Oral anticoagulation does not affect the prevalence of asymptomatic microscopic haematuria: insights from a state-wide sample of patients undergoing elective non-urologic surgery
PrassannahSATASIVAM, Daniel LENAGHAN, Gausihi SIVARAJAH, Benny ZHANG, Jo-Lyn MCKENZIE, Peter CHOONG, Jeremy GOAD, Janelle BRENNAN
St Vincent’s Hospital, Melbourne
Posters Proudly Supported by:
- Urologists are increasingly involved in the management of patients taking oral anticoagulation (OA).
- In May 2012 the American Urological Association (AUA) released new guidelines for the evaluation and management of asymptomatic microscopic haematuria (AMH).
- These guidelines recommend full urologic (and/or nephrologic) evaluation for AMH regardless of the type or level of anticoagulant therapy. The evidence for this recommendation, however, is limited.
- There were 239 male and 357 female patients.
- The average age of patients was 68.4 years.
- Patients with a history of current or prior smoking (n = 245) were no more likely to have AMH than those who had never smoked (16% vs. 18%, p = 0.5).
- 36% of patients were taking OA (n = 216):
- 174 were taking aspirin alone or in combination with other agents
- 39 were taking warfarin
- 13 were taking clopidogrel
- 9 were on newer medications
1. To determine the prevalence of asymptomatic microscopic haematuria (AMH) by examining a cohort of patients undergoing elective non-urological surgery.
2. To determine whether patients taking oral anticoagulation (OA) were more likely to demonstrate AMH on routine urinalysis.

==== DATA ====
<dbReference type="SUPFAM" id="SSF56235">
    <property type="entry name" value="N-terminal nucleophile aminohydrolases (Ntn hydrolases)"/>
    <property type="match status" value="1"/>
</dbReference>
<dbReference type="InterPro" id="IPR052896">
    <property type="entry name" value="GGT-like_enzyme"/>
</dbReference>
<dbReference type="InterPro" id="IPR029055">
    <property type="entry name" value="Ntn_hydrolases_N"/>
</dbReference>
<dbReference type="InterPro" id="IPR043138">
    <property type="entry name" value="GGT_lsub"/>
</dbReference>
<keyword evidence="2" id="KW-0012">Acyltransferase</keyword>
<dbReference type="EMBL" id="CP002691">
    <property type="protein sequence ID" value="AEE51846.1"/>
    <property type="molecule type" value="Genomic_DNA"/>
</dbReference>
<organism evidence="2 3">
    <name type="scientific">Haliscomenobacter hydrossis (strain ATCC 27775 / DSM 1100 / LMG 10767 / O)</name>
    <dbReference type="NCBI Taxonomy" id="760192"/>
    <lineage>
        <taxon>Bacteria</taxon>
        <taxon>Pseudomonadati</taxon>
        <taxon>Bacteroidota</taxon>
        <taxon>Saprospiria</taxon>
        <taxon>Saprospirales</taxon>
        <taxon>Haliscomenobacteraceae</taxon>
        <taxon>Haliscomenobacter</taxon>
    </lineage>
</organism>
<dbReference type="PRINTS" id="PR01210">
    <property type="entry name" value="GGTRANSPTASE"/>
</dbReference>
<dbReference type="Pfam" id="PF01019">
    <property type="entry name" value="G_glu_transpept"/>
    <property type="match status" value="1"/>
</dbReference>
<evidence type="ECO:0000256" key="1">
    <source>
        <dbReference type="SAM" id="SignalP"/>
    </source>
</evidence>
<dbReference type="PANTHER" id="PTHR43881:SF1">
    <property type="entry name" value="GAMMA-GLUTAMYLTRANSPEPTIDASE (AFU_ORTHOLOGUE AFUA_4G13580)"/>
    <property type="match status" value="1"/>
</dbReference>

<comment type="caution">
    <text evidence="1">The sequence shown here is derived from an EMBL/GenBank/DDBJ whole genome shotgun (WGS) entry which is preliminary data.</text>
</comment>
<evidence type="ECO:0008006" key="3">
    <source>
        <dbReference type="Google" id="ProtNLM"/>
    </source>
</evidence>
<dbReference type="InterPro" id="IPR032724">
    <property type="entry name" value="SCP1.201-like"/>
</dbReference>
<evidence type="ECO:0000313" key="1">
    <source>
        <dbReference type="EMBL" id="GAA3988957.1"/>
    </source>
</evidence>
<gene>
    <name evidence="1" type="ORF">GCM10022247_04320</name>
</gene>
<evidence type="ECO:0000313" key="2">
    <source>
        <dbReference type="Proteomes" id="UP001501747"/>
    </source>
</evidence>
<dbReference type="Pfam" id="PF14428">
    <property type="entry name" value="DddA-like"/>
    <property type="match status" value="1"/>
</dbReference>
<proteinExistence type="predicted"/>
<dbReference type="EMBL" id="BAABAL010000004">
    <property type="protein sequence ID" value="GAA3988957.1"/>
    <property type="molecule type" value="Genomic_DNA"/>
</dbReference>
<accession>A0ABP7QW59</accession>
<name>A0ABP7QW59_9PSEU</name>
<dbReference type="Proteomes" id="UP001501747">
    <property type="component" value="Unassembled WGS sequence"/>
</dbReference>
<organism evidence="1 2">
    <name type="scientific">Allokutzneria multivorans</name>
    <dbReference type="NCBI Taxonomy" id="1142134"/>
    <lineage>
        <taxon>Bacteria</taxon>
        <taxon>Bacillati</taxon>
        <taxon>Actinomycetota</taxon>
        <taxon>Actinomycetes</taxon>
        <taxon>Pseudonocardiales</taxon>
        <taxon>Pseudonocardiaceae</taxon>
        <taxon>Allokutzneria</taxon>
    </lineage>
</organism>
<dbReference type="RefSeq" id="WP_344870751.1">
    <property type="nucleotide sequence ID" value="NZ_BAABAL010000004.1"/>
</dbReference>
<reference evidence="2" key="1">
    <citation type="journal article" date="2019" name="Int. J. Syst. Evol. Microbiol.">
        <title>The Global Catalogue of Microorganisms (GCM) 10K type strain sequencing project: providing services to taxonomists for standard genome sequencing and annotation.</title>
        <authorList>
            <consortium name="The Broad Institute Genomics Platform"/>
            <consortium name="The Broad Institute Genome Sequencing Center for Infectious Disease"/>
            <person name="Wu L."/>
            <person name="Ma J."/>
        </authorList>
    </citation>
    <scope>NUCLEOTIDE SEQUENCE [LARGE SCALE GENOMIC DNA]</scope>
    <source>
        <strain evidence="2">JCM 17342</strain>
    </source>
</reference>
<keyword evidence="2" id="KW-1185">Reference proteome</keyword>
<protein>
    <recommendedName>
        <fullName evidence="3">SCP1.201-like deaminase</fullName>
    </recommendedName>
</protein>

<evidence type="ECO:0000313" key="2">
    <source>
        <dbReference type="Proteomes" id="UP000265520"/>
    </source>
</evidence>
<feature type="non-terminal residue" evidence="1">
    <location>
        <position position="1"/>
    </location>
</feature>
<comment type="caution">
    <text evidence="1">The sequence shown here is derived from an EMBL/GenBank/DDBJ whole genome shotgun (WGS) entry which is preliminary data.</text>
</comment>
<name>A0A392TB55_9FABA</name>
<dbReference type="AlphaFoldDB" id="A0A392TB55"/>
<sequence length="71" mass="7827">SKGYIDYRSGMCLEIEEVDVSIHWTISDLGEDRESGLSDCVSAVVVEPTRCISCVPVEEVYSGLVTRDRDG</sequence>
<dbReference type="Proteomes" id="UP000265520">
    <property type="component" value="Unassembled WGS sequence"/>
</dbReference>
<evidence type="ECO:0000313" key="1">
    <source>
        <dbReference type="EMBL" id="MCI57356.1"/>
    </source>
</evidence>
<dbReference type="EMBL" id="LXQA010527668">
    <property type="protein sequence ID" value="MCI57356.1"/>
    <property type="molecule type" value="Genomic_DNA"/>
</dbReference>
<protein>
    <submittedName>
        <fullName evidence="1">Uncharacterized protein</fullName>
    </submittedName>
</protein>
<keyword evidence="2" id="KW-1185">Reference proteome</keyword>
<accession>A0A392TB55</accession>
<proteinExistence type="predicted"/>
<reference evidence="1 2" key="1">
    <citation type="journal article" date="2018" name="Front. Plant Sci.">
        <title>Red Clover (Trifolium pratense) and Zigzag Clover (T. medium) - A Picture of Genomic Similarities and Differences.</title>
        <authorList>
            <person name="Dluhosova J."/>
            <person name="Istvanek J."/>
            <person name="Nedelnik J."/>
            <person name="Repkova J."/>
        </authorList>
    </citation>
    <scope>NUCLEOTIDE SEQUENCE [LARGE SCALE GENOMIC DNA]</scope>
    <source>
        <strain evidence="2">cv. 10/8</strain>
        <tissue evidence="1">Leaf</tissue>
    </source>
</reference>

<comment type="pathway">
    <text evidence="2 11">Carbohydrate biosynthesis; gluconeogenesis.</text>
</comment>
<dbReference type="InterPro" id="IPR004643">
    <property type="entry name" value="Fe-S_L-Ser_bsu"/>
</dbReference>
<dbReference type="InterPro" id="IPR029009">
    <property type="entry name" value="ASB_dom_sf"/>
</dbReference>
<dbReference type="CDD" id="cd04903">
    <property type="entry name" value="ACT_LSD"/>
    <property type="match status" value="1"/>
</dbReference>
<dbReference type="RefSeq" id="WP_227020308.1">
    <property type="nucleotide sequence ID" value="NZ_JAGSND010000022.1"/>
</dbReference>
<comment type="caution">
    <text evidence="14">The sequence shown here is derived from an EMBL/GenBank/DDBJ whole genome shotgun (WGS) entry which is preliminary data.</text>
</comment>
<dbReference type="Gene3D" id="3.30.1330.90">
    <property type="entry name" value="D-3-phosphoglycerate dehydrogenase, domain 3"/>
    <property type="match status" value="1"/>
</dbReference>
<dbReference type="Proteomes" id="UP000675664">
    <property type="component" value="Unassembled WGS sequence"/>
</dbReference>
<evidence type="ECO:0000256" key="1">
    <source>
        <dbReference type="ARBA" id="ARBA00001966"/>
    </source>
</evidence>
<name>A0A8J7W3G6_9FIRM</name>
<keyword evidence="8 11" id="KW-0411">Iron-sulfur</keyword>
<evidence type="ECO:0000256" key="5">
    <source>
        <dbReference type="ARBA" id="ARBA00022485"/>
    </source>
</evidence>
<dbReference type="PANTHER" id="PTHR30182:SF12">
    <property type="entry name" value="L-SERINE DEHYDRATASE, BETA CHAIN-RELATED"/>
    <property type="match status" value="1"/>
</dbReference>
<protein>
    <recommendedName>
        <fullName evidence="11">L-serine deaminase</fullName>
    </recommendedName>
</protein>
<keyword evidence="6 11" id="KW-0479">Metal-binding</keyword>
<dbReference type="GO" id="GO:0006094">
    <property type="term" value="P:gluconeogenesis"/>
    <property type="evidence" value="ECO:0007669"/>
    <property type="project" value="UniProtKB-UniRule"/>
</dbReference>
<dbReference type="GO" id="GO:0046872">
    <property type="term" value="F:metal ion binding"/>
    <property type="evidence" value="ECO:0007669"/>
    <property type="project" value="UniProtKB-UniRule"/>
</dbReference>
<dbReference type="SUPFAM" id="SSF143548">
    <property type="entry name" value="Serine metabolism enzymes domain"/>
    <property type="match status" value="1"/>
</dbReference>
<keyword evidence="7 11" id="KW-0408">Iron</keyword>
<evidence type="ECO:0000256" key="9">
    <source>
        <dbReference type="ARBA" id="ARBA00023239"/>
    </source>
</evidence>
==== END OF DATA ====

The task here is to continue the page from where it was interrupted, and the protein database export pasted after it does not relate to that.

- 17% of patients (n = 104) had AMH.
- The prevalence of AMH was 15% (n = 59) among patients not taking oral anticoagulation and 21% (n = 45) among those who were.
- 596 consecutive patients from Dec ‘11 to Nov ’12.
- Elective hip and knee replacement surgery from ESAS program, chosen because:
- Patients have no known active urological disease
- Similar age group to patients with bladder cancer
- All patients received preoperative MSU
- State-wide coverage of ESAS program allows estimation of true population incidence
- AMH defined as > 100,000 RBCs per litre.
- Prospective data collection – age, sex, smoking status, type of oral anticoagulation if any.
- Statistical significance ascribed to p < 0.05 on Pearson’s Chi-square and Student’s t-tests.
- On multivariate analysis, there was no significant association between the use of any single anticoagulant or combination of agents with the risk of detecting AMH (p = 0.21).
The prevalence of asymptomatic microscopic haematuria is 17% among patients referred for elective joint surgery in the State of Victoria.
The use of oral anticoagulation does NOT increase the risk of asymptomatic microscopic haematuria.
- The prevalence of AMH ranges from 2.4% to 31.1%, based on population studies of over 80,000 individuals.
- Higher rates of AMH are seen in males > 60 years, and those who are current or past smokers.
- Malignancy accounts for only 2.6% to 4% of causes. Other common urological causes include BPH, infection and urinary tract calculi.
- 2012 AUA guidelines on AMH recommend full evaluation in patients on OA. Cuclasure et al (1994) showed no difference in the number of AMH episodes between OA patients (n = 69) and controls (n = 30).
- Our data reinforce the AUA recommendations.
- Davis et al, Diagnosis, Evaluation And Follow-up Of Asymptomatic Microhematuria (AMH) In Adults: AUA Guideline, May 2012
- Rodgers et al, Diagnostic tests and algorithms used in the investigation of haematuria: systematic reviews and economic evaluation. Health Technology Assessment 2006; Vol. 10: No. 18.